I published this article on The Guardian's Comment Is Free
site earlier today.
I was shocked to read today that climate change may be dropped from the national curriculum
. As a teacher in various state schools for 20 years, I've seen how much the education on this issue has really improved in the past decade and how everyone has benefited from it being a prescribed part of the curriculum.
Pupils are really motivated to learn about climate change. I've seen this first-hand. At my school, in common with many others, there's been a drive to help pupils make links between the various subjects around the issue of the environment and, obviously, climate change has played a big part in that. As an English and media teacher, I've read articles with my classes about how climate change is making the poorest people in the world suffer from droughts and flooding. I've seen just how animated pupils become when they've debated the issues. Furthermore, I've become aware that they've learned a great deal about the problem in science and geography – and have enjoyed it. One normally disaffected student, fired up by what she was reading, told me that learning things in school "made sense" to her. "It's like I see what education's all about," she told me. It was a real eureka moment for her.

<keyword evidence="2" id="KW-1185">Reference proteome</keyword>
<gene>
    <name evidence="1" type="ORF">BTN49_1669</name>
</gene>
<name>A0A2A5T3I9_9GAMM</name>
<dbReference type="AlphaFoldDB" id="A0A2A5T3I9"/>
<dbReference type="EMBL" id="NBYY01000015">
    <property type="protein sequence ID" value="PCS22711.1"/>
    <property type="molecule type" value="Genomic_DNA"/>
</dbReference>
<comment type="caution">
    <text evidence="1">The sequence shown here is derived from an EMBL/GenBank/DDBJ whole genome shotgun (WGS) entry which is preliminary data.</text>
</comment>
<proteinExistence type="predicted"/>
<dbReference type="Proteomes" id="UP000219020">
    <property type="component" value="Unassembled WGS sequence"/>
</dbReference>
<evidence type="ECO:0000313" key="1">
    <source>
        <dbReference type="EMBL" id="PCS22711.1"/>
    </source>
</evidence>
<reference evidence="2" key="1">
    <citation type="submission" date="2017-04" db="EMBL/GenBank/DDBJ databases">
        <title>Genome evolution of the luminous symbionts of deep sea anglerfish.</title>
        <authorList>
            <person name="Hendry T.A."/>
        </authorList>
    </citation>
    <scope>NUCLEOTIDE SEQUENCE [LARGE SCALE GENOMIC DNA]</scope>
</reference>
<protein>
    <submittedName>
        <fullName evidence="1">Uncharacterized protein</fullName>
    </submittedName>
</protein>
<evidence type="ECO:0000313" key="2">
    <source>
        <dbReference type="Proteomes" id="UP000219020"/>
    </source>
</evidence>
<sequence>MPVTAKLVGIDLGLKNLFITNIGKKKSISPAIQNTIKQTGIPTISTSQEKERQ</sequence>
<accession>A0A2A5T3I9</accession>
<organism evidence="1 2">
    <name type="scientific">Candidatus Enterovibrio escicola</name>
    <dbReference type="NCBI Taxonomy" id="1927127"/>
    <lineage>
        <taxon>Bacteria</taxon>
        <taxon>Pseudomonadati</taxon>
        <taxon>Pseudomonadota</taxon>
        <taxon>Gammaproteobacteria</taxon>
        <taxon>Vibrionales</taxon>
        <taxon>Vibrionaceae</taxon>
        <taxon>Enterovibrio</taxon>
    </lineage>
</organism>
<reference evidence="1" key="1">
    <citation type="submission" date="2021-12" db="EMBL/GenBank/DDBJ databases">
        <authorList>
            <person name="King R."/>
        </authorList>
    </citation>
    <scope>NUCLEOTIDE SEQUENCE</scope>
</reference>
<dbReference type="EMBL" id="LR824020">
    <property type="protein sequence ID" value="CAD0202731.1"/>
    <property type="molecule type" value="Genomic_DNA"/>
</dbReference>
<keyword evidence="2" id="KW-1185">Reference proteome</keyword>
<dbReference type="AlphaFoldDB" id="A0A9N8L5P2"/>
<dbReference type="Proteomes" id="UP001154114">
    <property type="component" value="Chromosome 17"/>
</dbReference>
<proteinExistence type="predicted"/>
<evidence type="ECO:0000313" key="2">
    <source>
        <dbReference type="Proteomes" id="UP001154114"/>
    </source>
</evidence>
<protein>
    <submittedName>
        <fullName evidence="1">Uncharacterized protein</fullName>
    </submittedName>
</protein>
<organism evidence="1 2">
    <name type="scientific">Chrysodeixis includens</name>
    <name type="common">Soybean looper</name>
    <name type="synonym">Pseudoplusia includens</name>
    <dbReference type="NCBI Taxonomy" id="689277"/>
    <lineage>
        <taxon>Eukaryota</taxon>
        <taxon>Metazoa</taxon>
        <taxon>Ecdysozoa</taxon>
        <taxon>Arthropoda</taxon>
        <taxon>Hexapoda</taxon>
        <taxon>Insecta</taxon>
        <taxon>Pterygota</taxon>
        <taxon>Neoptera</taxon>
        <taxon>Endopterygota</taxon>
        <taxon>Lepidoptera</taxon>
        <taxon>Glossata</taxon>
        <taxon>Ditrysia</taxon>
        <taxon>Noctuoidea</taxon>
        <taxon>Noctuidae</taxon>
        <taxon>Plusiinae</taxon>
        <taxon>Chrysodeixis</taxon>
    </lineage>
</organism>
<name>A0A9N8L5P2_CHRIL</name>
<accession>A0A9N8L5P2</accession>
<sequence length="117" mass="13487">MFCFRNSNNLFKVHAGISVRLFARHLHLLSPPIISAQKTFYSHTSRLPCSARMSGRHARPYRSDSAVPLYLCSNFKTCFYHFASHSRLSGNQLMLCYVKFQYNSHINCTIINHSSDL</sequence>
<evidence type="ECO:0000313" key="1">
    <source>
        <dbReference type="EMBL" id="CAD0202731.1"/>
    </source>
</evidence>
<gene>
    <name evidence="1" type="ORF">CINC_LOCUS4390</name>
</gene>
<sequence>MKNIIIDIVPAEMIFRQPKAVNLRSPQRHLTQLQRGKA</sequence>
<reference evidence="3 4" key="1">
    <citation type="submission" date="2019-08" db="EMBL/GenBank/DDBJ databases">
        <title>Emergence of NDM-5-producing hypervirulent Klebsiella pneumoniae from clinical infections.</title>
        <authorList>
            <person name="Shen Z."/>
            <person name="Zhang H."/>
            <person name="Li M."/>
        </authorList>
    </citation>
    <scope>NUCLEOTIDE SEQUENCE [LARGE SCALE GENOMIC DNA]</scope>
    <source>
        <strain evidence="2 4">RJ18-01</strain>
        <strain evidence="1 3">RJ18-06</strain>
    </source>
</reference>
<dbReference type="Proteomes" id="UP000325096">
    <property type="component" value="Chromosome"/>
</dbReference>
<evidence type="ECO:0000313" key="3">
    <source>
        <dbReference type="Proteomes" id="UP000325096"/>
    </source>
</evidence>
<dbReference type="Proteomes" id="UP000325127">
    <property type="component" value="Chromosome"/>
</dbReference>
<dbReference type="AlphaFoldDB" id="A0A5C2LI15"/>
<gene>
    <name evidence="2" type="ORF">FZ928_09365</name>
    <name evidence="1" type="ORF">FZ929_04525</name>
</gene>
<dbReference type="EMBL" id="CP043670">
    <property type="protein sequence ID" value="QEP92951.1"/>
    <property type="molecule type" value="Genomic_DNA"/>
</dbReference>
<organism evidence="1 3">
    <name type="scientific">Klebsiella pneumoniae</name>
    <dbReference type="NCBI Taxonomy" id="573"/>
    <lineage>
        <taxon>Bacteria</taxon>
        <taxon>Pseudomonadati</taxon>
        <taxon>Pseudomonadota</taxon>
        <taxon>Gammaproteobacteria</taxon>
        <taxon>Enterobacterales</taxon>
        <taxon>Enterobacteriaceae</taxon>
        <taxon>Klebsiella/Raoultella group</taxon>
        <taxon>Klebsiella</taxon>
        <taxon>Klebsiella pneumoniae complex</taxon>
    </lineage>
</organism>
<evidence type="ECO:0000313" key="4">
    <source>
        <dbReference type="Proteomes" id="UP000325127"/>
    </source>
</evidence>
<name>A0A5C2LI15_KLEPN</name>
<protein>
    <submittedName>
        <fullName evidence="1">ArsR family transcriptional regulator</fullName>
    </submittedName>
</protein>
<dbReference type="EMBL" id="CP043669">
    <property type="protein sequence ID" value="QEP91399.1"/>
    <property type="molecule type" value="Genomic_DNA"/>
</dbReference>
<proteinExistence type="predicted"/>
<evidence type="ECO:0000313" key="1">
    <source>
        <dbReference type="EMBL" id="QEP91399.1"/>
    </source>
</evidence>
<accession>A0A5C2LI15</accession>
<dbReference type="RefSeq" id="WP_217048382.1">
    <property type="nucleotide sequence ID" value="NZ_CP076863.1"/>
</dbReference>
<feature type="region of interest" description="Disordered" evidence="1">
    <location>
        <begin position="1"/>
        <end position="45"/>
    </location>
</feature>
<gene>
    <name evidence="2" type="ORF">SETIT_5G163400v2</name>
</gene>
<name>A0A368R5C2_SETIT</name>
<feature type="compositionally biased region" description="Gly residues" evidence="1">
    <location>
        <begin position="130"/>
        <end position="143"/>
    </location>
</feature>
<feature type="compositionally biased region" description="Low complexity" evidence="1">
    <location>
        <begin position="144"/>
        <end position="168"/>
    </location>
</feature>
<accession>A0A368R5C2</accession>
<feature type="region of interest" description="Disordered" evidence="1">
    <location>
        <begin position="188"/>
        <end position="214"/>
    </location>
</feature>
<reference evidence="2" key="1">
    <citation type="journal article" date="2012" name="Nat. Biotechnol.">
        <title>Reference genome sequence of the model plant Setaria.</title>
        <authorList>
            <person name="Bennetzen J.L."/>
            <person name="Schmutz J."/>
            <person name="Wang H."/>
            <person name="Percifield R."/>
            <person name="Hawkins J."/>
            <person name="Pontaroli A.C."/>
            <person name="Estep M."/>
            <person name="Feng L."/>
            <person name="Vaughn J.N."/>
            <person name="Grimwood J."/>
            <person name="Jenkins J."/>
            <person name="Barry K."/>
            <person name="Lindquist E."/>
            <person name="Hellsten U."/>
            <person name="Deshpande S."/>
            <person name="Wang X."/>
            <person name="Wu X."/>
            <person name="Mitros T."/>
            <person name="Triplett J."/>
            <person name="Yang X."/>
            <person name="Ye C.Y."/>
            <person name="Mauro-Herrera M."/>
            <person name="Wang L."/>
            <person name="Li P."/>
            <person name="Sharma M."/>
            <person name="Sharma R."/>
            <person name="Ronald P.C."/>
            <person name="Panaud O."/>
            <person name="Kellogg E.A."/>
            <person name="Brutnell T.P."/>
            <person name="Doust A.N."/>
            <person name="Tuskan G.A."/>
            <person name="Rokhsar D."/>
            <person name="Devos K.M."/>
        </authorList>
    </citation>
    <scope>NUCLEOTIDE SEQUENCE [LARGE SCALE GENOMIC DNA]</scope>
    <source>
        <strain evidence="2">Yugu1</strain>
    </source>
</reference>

Following on from this point, pupils have definitely benefited from applying theory to practical examples. The most obvious instance of this is in science, where pupils learn the theory and science of the greenhouse effect and then examine real-life examples. One geography teacher told me today, outraged about the government's plans, that this is the thing that makes many children learn most effectively: they need to see the relevance of a particular academic knowledge before it sinks in. Learning about climate change has enabled students to see the "holistic" nature of knowledge; they've been able to join the dots between the various subject disciplines.
Third, and most importantly, climate change is one of the most pressing problems facing us today. We must educate the next generation properly about it so that they are able to take the action that's needed. Our whole future is at stake here; it would be a tragedy to drop climate change from the national curriculum.